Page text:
As any Data practitioner in the data science, analytics or engineering areas will tell you, the industry is moving forward with technological developments at a lightning pace with algorithmic development leading the charge in what the industry can do in the digital era. If anything, the COVID pandemic has accelerated the pace of development as business migrates to the digital space and Databricks is one of many hyper scaling vendors riding the crest of this data industry boom. As an Infrastructure and DevOps Engineer, I can tell you that Databricks is in an exciting phase of growth and maturing at different rates depending on where you work in the stack.
Databricks for Azure is more mature than Databricks for AWS thanks to the focus and investment Microsoft has given in developing its integration for Databricks. That said, Databricks for AWS was of more interest given its capabilities, which led me to the Databricks Lakehouse Essentials Accreditation when completing the Databricks Platform administrator course via Databricks Academy. I recommend it for all entering the data industry noting the content is basic but solid. The delivery however is somewhat rough, which I am sure will resolve over time given the newly minted nature of this course. The nice part about it was the very wide breadth of content covering all things Databricks starting with the problems around cost in mining traditional data warehouses versus technical drawbacks around the cheaper data lake assuming it does not turn into a data swamp with easy to make errors around hierarchies and indexing. The managerial aspects of the Databricks abstraction focus on Delta Lake, alongside the impressive cluster related features that integrate well with AWS, were strongly featured. Databricks is deployable via Databricks account user interface, API or CLI along with having a range of machine learning features and libraries that are nicely spun into this managed service. These are just some of the areas the platform administration course covers briefly noting the deeper dives are in other courses at Databricks Academy. The governance and data integrity aspects via Delta Lake over the Data Lake were covered in somewhat more detail, which is understandable given the problems it solves with that single layer of technology in the platform.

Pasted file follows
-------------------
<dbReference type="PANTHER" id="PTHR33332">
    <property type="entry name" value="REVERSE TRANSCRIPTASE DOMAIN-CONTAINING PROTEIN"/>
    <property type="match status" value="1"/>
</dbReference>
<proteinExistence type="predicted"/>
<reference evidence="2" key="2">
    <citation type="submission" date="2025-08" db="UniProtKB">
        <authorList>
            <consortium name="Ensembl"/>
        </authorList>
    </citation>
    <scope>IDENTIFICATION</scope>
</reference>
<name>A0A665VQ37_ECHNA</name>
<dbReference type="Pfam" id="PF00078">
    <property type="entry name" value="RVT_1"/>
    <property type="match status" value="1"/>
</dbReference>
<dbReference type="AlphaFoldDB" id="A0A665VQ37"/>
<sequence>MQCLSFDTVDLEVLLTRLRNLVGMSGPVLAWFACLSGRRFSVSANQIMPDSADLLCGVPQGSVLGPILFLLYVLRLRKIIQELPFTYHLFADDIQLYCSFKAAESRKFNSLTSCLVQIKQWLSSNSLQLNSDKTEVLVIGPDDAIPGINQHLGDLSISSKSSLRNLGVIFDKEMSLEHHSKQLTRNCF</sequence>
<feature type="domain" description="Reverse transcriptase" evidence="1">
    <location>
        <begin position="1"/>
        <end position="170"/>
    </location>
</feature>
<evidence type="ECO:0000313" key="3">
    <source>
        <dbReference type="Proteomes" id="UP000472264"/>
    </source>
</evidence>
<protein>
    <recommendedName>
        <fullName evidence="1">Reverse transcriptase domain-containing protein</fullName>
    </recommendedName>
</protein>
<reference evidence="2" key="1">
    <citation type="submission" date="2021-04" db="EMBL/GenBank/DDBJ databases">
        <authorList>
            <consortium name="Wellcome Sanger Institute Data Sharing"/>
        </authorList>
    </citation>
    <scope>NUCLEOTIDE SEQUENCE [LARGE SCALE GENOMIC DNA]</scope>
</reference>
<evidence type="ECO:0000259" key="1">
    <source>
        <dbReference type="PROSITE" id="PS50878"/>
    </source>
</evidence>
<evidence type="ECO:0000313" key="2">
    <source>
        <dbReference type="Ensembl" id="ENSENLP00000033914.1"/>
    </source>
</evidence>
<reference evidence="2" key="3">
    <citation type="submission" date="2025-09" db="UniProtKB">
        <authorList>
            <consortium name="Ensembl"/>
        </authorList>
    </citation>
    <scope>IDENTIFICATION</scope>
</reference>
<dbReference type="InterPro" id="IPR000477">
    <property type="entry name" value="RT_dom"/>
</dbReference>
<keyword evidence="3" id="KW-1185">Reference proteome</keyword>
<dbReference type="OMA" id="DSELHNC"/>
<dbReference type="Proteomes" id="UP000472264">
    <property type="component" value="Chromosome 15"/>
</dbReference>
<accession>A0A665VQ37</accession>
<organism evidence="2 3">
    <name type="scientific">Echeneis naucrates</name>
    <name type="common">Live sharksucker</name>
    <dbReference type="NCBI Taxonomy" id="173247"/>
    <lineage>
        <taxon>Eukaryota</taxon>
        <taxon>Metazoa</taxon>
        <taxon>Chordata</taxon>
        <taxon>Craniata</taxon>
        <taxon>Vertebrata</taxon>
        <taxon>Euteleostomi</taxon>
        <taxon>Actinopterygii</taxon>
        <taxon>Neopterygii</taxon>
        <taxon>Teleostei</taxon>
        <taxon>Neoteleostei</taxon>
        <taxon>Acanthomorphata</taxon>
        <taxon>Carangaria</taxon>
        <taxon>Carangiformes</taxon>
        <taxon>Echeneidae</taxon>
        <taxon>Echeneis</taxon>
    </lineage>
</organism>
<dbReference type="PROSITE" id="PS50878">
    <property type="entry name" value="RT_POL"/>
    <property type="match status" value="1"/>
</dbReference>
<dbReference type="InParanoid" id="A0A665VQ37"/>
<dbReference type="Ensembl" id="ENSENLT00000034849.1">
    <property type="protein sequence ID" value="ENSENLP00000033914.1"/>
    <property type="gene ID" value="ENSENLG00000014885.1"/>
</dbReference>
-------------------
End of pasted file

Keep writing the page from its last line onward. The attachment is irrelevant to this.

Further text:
As someone who has worked on Databricks in the past, I can tell you that it is a versatile ETL tool using parquet as a default data type and integrates nicely with the likes of TensorFlow, MLFlow, Tableau, Power BI and other key tools for the data industry. It also works well with many cloud IdPs for SSO and SCIMs with AD for example. If you are in the industry and looking for an ACID guaranteed Data Lakehouse ETL/Analytics solution, I would advise stopping by Databricks and checking out what they have to offer. Stay tuned for more on infrastructure in this blog along with articles on other areas of interest in the writing and DevOps arenas. To not miss out on any updates on my availability, tips on related areas or anything of interest to all, sign up for one of my newsletters in the footer of any page on Maolte. I look forward to us becoming pen pals!